straits for allied shipping to help Russia.
- The Gallipoli campaign - APRIL 1915. Turkish defense well prepared and allied forces were stranded on narrow beach of
Gallipoli
. Main troops: volunteers from Australia and New Zealand. The campaign was abandoned in
JANUARY
1916.

TWO BLOODY AND USELESS BATTLES:
VERDUN AND THE SOMME
1. German Commander
Falkenhayn
decided to attack the system of fortresses at Verdun
2. Falkenhayn did not expect to break through the French lines but hoped to weaken the French.
3. French commander
Petain
rotated his divisions so
75
% of French infantry suffered the "horrors" of Verdun.




1915 - Austria-Hungary conquers Serbia
The nominal cause of the war was Austria-Hungary's effort to punish Serbia for its sponsorship of anti-Austrian terrorism, and in 1915 the Habsburgs succeeded. By the end of the year, the remnants of the Serbian army had retreated into Albania and been evacuated by sea. Allied forces would eventually liberate Serbia in 1918, moving through Greece and Bulgaria.
The Battle of the Somme
July-November 1916

To help the French, British General
Haig
launched an attack against the Germans along the River Somme



The Battle of Jutland
May - June 1916

1. The War's main naval battle.
2. The German High fleet ventured out of port and met
the British Grand fleet.
3. The German fleet sank more British ships and killed
more British sailors.The losses weren't sufficient to break
the British Navy's hold over the North Sea.
4. The German fleet retreated back to port until the
end of the war.

The Brusilov offensive
1. The Russian Commander,
Brusilov
attacked The Austro-Hungarian forces in June
1916
2, Romania hoping to annex
Transylvania
joined the Allied forces but was defeated.

The Situation at the end of 1916
1. 1916 = stalemate
2.
Llyod
George becomes Prime Minister of Britain.
3. In Germany, General Falkenhayn is replaced by
Hindenburg
and
Ludendorff
4. In France, General
Nivelle
replaces General Joffre.
5. In November 1916, the Habsburg Emperor, Franz-Joseph died and is replaced by
Karl
who realizes that if war continues, Austria-Hungary would
disintegrate
.

1917 and the RUSSIAN REVOLUTION
1. Following the collapse of the Czarist regime in the
February
1917 Revolution, a provisional government led by Aleksander
Kerensky
came to power in Russia.
2. Kerensky's government was unable to impose discipline on the unraveling Russian military or conduct effective military operations.
3. German authorities allowed Vladimir
Lenin
, then in exile in Switzerland, to travel via special train through German-occupied territory into Russia where he and his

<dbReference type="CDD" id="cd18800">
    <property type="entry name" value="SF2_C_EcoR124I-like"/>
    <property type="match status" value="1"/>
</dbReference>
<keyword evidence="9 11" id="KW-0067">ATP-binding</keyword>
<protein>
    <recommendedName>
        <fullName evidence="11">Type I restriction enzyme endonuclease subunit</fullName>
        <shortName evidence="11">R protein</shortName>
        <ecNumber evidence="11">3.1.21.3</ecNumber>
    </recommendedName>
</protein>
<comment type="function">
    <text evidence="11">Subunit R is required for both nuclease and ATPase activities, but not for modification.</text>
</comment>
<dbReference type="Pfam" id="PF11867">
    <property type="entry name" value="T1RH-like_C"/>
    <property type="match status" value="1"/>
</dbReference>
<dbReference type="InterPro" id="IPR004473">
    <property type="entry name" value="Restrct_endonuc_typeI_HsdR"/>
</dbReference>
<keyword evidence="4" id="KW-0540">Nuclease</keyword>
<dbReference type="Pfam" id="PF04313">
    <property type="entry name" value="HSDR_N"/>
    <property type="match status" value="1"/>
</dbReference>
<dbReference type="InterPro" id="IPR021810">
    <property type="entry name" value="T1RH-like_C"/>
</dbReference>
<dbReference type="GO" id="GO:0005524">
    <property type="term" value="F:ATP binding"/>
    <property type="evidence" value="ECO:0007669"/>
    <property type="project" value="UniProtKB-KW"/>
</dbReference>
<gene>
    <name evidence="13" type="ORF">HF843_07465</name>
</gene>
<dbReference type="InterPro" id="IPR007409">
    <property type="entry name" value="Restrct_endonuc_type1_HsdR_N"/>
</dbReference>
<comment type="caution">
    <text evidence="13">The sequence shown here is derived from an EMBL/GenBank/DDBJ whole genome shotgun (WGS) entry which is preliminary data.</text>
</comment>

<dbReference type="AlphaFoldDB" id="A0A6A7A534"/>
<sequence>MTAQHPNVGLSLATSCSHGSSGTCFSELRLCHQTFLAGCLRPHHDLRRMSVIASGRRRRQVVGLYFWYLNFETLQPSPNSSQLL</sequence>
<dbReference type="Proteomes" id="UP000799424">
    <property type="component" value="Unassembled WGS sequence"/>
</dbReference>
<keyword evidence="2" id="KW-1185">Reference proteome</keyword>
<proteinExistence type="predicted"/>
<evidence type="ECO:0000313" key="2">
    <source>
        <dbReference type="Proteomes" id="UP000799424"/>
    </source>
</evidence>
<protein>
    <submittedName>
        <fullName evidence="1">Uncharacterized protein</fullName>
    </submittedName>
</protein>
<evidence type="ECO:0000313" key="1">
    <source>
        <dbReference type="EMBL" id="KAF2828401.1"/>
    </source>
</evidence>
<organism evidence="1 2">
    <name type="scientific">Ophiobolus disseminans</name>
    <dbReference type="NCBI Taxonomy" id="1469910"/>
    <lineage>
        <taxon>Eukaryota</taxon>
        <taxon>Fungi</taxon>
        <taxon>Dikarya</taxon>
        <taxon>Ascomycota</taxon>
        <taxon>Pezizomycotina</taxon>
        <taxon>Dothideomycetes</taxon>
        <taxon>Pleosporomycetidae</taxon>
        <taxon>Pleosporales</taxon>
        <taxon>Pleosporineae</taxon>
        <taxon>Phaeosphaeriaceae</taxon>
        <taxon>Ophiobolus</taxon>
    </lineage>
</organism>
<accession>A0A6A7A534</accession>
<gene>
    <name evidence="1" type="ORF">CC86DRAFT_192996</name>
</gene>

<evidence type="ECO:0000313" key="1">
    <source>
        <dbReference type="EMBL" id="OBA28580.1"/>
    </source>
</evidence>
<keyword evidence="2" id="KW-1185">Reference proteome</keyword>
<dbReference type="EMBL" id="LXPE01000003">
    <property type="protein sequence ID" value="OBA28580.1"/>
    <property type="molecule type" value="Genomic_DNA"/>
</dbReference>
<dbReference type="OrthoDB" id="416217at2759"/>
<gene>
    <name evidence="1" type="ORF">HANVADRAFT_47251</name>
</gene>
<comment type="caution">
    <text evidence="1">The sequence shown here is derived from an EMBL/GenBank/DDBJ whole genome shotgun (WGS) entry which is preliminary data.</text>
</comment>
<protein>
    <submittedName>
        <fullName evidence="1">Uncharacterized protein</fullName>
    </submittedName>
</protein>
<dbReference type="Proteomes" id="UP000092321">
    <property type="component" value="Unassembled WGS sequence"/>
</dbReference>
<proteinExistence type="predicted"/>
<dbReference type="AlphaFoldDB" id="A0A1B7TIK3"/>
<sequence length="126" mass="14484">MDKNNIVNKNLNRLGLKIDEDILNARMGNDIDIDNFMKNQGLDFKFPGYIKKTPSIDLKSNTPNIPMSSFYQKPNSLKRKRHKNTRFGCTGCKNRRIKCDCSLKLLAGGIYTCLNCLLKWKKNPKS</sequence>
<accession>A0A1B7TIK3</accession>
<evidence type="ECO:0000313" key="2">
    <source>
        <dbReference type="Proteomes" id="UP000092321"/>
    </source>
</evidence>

Bolshevik
allies took political leadership of the anti-war cause.
4. After seizing power in the
October
Revolution, the new Bolshevik government was forced to negotiate peace with the Germans from a position of extreme weakness.
5. At the Treaty of
Brest-Litovsk
in March 1918, Russia abandoned its previous rule over Finland, most of Poland, Latvia, Lithuania, Estonia, Ukraine, and Belorussia.
6. German plans called for this territory to be reorganized as a series of German-dominated satellite states but the failure of the Spring Offensive in the West and the subsequent German
surrender
rendered the new order in the East irrelevant.

A key innovation was the synchronization gear,
which allowed pilots to fire a gun through a
spinning propeller without damaging the blades.
This created a new class of fighter airplanes, and
a new class of pilots to fly them.
The most famous of these "flying aces" was the
German pilot Manfred von Richthofen,
known as the
Red Baron
for the distinctive

colour
of his airplanes
shovel
The new German supergun
1. Both sides were racing to develop bigger
guns with ever-increasing range.
2. The new German supergun could hit
a target 80 miles away
3.The Germans used it to shell Paris
from their side of the front, which was
more than 60 miles away
4.While this gun was technologically
impressive, it proved to have limited
military value. The gun's poor accuracy
meant that the Germans were hitting
random targets in Paris, alarming
Parisians but not doing any real damage
to the war effort.
5. By 1918, the German artillery officer
Georg Bruchmüller had perfected the art
of using highly focused and precisely
timed artillery barrages to devastate
enemy positions in preparation for a
ground offensive by German troops.

Ottoman Turks commit genocide against the
Armenians, 1915